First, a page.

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CGAs: 10 Things You Must Know
Let's take a look at 10 things you need to know in order to have a confident understanding of CGAs.
1. CGA: How It Works
Please make sure you review CGA: How It Works in the Gift Planning Field Guide
2. The nature of the contract
A CGA is a contract between the donor and your institution. It's an obligation of your institution, and consequently it's backed by the assets of your institution. However, you should not say the contract is "guaranteed" as there are likely other creditors that would be closer to the front of the line in the case of a dissolution.
3. A CGA is irrevocable
Once the contract is initiated, the annuity rate can never be adjusted.
4. Words to avoid
You should not use these terms or words when describing a CGA:
- Investment. The donor is making a gift (even though they are retaining some rights). There is little question the donor could generate a greater return on any money they give in exchange for a CGA.
- Income payment. Rather, it is an annuity payment. The tax-free portion of the annuity payment is an assumed return of principle -- a return of some of the money originally given in exchange for the annuity.
- Yield. Rate of return. Tax-free income. Again, a CGA is a gift, not an investment.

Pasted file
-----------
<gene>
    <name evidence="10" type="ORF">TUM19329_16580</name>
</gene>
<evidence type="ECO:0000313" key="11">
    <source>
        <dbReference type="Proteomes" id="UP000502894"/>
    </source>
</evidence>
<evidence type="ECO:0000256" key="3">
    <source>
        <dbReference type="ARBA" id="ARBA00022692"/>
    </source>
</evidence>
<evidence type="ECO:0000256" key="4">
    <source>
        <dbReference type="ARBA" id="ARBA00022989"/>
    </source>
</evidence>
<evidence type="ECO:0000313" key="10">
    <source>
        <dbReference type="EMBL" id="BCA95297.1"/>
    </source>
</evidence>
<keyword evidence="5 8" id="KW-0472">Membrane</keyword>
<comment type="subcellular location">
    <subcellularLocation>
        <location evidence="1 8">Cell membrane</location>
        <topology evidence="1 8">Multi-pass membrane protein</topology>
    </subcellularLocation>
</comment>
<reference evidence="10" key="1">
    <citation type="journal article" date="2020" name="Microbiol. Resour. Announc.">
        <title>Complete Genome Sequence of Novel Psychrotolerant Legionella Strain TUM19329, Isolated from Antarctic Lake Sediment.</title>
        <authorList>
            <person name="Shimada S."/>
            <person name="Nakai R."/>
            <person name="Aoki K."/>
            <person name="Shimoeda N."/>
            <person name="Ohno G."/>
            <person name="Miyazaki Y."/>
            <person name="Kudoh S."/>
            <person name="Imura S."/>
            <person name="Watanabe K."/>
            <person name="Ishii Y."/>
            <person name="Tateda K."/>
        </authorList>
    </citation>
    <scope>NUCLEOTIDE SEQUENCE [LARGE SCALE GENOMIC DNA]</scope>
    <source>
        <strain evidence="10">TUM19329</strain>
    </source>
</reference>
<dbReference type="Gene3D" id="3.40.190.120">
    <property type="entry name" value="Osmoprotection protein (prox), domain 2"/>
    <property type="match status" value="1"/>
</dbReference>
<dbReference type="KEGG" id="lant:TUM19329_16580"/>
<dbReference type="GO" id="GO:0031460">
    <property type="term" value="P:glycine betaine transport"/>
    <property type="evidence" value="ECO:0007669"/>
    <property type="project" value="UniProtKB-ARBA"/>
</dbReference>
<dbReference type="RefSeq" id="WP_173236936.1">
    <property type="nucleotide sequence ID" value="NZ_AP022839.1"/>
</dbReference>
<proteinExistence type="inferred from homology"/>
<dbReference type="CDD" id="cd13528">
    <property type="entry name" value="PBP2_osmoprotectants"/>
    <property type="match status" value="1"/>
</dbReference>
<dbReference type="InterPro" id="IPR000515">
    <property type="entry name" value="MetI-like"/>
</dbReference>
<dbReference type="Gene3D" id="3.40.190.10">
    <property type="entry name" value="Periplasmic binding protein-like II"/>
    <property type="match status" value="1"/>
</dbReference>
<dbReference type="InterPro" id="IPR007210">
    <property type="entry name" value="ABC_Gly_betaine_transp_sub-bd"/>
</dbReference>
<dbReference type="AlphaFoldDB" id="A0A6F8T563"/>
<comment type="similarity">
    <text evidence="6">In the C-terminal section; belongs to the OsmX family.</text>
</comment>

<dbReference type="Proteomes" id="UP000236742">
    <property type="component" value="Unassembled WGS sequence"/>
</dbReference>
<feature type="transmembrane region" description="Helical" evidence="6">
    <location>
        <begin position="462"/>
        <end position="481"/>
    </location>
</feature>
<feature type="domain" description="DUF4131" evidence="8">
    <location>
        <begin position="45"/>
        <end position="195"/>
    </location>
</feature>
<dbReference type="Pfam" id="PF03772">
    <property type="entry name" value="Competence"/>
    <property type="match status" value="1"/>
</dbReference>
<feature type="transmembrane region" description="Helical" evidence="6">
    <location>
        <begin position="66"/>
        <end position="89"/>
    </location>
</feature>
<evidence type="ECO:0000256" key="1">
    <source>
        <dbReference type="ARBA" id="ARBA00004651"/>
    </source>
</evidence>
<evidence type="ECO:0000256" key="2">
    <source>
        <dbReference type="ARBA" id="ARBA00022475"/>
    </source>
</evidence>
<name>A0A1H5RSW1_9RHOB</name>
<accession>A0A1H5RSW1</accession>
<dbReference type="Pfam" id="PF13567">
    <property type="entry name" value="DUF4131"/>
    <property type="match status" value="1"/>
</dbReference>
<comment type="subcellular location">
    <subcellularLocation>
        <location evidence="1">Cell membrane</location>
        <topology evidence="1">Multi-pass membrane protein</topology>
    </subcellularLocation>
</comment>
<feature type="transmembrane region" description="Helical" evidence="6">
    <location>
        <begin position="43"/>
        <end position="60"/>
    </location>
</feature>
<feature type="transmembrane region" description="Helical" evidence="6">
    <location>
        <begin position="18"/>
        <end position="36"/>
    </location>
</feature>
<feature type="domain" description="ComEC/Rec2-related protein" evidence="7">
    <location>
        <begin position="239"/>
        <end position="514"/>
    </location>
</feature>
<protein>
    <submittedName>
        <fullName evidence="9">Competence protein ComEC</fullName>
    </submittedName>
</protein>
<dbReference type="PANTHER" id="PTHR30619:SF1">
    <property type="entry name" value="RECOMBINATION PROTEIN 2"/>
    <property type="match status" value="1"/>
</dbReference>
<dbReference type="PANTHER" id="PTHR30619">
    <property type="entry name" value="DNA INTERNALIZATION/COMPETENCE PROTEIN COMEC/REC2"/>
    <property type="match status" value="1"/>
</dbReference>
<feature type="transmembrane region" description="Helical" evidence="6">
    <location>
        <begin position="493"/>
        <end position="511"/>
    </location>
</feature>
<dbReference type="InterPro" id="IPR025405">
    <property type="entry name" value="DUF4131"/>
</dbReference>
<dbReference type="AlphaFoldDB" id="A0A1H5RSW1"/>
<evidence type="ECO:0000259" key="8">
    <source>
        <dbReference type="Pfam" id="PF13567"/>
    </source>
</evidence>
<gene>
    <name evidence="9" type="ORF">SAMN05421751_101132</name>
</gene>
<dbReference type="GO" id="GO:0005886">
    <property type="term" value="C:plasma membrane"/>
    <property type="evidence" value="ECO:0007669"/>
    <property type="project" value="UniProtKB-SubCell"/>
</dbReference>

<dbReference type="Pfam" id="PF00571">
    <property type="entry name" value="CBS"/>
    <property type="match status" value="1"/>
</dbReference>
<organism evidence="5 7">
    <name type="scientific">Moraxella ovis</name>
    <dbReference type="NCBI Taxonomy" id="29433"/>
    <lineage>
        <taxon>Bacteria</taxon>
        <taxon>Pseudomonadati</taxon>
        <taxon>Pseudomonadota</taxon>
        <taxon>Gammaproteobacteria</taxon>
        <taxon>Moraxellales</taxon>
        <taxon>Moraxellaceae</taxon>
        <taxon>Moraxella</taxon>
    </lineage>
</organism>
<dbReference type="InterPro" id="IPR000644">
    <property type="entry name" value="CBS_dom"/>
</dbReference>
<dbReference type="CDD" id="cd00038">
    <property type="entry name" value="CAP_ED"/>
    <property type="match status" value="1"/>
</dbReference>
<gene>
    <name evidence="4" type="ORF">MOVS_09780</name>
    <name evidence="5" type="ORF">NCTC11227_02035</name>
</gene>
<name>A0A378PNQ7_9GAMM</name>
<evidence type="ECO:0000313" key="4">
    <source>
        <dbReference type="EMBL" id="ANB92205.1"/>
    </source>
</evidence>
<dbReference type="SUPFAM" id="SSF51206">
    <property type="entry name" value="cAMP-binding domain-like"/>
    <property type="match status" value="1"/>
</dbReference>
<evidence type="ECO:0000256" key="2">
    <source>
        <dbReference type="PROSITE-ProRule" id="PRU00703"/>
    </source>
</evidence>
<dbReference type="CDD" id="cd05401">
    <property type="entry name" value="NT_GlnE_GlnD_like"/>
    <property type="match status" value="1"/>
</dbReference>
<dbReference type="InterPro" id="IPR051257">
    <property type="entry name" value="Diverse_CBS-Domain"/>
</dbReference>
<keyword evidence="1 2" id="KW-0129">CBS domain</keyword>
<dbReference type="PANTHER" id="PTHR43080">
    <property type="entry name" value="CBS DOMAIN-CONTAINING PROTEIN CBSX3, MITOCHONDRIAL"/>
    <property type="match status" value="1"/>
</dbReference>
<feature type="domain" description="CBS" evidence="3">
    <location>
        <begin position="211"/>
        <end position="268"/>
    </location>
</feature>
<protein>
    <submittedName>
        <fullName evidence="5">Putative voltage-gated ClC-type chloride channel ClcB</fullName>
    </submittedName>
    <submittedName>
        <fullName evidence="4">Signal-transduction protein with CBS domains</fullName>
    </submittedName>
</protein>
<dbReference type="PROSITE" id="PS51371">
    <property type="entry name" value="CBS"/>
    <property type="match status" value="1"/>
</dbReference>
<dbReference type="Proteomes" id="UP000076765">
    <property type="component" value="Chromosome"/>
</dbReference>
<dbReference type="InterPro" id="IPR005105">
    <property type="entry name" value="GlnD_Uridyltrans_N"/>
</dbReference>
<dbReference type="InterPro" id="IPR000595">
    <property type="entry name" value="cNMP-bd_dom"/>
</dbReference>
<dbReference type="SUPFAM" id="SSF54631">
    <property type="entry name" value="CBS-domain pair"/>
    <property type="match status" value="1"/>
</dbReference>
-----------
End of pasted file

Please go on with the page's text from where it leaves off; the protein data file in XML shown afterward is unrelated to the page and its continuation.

- Recommended rate. The ACGA suggests rates -- it does not "recommend" or in any way attempt to enforce the use of its rates.
5. Either one or two beneficiaries
There cannot be more than two beneficiaries of the annuity payments. Typically, the payments continue as long as either of the beneficiaries are alive.
6. How higher annuity rates are calculated
Because the suggested annuity rate is partially based on age, the older the annuitant(s), the higher the suggested rate will be. And, naturally, fewer annuitants (i.e., one instead of two) also mean the suggested rate will be higher. It's always assumed that the life expectancy of two people is longer than that of one person.
7. Donors who use CGAs tend to like them
Roughly 50% of donors who enter into a CGA will end up doing so more than once. And 30% of those with annuities subsequently increase their annual giving.
8. A way for adult children to give back
It's becoming more and more common for a child to enter into a CGA with a parent as the beneficiary.
9. Two means of funding: Cash or securities
A CGA is typically funded with cash, and sometimes with an appreciated security. Keep in mind that a CGA funded with securities requires that a portion of the capital gains of the appreciated asset will be recaptured and taxed as such in the annuity payments.
10. Benefits of a Flexible Deferred Payment Gift Annuity (DPCGA)
Flexible DPCGAs are becoming a popular way for donors with 10 to 15 more years of gainful employment ahead of them to make a gift that will help them supplement their retirement funds. The "flexible" part of the annuity refers to the ability to begin receiving the payments at a time in the future when they become needed.